Thomas J Shaknovsky, DO1, Frederick L Sabido, MD, FACS2, Dooniya I Shaikh, MS2. 1Southeast Alabama Medical Center, 2Richmond University Medical Center
INTRODUCTION: This study aims to document our initial experience with robotic surgical approach to ventral hernias as part of our Advanced GI Minimally Invasive Surgery (MIS) fellowship curriculum. Over the course of 9 months we utilized the da Vinci robotic platform and performed 44 ventral hernia repairs using 4 different types of mesh. We describe our experience, results, and conclusions of using this novel approach.
METHODS AND PROCEDURES: All robotic ventral hernia repairs with mesh performed electively from July 2015 to March 2016 were tracked and retrospectively analyzed. Procedures were performed by MIS fellowship program director with active participation of the MIS Fellow and general surgical residents. Preoperative diagnosis included simple ventral hernias and chronically incarcerated ventral hernias. No acutely incarcerated or strangulated hernia repairs were included in this study. Age, ASA (American Society of Anesthesiologists), diagnosis, BMI, total operative time (docking and console time), and complications (death, recurrence, wound infection, conversion to laparoscopic/open procedure, chronic pain and re-admissions) were analyzed. All cases were performed using intraperitoneal only mesh (IPOM) and fascial defect size was measured intra-operatively. Hernia sac was always excised prior to completing the fascial repair and mesh was sutured to abdominal wall peritoneum using V-Loc 180 device and barbed monofilament. No tacks or trans-fascial sutures were employed. Patient follow up was at 1 and 12 weeks postoperatively.
RESULTS: Under aforementioned criteria, a total of 44 cases were performed. Patient population characteristics were: mean age 52 years (range 26-81), mean BMI 34 (range 20-53), mean ASA 2.2 (range 1-3) and mean total operative time of 161.5 min (range 78-350). Cohort diagnosis breakdown was 9 (20%) chronically incarcerated and 35 (80%) reducible ventral hernias. Fascial defect mean size was 5 cm (range 3 cm – 10 cm). Mesh types used were: Symbotex – 36(82%), Phasix ST 4(9%), Ventralex ST – 1(2%) and Ventrio ST – 1(2%). One (2%) patient developed a hematoma which was evacuated in the office and wound packed until complete healing occurred. There were no incidences of death, wound infection, conversion to laparoscopic/open procedure, re-admission, recurrence, or chronic pain.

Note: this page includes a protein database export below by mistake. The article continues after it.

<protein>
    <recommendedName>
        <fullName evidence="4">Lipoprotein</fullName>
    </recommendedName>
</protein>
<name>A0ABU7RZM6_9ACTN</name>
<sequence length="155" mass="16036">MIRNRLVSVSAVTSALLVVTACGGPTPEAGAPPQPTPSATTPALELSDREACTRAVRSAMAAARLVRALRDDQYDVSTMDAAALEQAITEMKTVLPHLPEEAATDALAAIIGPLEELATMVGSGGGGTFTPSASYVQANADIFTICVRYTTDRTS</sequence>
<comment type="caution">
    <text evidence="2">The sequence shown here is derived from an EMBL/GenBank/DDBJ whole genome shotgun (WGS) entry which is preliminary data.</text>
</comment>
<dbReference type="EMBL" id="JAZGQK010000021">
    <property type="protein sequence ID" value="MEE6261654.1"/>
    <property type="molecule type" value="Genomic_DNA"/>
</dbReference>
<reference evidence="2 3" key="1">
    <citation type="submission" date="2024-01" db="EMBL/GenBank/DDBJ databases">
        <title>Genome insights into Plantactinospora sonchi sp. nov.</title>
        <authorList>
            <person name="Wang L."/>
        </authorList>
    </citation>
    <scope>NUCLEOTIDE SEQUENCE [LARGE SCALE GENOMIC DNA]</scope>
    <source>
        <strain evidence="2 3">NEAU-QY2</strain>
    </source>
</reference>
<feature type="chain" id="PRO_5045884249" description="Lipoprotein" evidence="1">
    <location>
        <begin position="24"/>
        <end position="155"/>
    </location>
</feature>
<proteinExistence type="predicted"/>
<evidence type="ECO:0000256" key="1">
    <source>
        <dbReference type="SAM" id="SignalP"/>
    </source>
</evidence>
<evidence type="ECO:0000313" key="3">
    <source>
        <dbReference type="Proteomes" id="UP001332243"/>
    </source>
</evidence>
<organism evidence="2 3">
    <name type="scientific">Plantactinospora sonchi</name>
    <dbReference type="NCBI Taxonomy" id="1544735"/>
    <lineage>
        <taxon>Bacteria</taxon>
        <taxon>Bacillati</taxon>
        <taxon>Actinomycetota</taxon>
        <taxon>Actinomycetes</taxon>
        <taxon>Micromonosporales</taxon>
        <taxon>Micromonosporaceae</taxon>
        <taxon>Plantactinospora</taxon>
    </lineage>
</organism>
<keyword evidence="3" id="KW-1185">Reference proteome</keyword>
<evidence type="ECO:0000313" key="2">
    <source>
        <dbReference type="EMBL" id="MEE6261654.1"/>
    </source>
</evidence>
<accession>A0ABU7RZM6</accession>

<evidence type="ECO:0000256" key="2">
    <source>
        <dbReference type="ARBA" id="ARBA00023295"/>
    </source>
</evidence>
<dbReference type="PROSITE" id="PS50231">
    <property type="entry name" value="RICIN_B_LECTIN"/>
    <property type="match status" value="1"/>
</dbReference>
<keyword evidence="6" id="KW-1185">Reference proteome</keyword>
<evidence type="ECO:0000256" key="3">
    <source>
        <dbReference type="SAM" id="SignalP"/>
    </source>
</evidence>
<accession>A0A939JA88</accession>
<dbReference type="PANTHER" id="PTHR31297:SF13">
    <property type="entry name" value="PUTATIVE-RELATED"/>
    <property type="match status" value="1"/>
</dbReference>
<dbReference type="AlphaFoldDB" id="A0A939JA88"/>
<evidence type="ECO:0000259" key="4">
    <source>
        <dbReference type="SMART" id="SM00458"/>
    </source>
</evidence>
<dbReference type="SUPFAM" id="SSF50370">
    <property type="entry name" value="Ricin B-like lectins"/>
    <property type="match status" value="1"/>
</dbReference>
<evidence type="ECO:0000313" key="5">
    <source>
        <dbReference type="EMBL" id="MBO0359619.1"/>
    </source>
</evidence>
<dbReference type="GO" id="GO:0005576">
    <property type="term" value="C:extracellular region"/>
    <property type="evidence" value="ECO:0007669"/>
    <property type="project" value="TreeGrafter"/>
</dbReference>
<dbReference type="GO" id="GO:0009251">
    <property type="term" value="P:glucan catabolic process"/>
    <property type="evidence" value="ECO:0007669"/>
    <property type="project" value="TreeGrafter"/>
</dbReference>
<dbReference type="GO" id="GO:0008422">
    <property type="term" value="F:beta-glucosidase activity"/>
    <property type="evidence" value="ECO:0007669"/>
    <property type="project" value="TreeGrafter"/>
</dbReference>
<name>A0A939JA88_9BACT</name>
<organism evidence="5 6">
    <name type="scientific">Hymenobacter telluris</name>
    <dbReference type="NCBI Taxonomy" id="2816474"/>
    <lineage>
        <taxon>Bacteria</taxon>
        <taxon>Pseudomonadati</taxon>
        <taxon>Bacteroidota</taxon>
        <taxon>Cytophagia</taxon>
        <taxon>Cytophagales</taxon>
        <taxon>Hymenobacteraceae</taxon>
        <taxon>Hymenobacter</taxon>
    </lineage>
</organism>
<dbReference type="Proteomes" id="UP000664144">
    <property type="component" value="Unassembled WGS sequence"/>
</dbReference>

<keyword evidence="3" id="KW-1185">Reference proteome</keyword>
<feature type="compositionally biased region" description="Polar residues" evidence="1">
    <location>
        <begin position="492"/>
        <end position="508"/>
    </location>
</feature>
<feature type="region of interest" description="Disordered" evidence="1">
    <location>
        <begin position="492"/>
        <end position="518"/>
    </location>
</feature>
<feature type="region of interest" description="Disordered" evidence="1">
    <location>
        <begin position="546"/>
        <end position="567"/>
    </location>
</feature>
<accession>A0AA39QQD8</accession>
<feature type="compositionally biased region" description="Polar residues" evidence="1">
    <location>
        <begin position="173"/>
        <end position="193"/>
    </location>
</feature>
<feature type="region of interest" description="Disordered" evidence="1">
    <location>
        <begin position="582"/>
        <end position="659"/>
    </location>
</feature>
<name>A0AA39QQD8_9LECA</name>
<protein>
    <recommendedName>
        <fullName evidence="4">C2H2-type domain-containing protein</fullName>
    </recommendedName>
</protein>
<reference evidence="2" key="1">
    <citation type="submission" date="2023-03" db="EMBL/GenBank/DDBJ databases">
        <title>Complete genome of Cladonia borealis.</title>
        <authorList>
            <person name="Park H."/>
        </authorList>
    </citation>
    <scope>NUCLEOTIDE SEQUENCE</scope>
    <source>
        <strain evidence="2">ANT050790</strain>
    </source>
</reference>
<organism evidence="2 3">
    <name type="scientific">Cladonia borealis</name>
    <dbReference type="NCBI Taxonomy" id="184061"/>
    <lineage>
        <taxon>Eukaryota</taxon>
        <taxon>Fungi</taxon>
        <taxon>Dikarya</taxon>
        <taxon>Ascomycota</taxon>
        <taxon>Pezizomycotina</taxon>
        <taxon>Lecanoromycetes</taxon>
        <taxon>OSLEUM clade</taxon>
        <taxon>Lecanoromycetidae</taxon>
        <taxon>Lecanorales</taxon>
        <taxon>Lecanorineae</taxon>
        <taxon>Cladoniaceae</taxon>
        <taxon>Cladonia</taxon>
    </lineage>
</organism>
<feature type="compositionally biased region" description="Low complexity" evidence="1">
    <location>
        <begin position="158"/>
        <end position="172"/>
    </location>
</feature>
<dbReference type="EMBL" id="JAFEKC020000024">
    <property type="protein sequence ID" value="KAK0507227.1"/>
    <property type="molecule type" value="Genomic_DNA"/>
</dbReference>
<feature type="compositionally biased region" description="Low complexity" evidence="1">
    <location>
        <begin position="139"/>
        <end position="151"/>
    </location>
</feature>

CONCLUSIONS: Robotic ventral hernia repair is feasible and safe to perform on any patient regardless of diagnosis, BMI, age, and ASA at a teaching community medical center. Our data indicates that either type of mesh can be utilized. This approach has low morbidity and virtually eliminates the complication of chronic pain by avoiding trans-fascial sutures and tacks.
Presented at the SAGES 2017 Annual Meeting in Houston, TX.
Abstract ID: 80310
Program Number: P593
Presentation Session: Poster (Non CME)
Presentation Type: Poster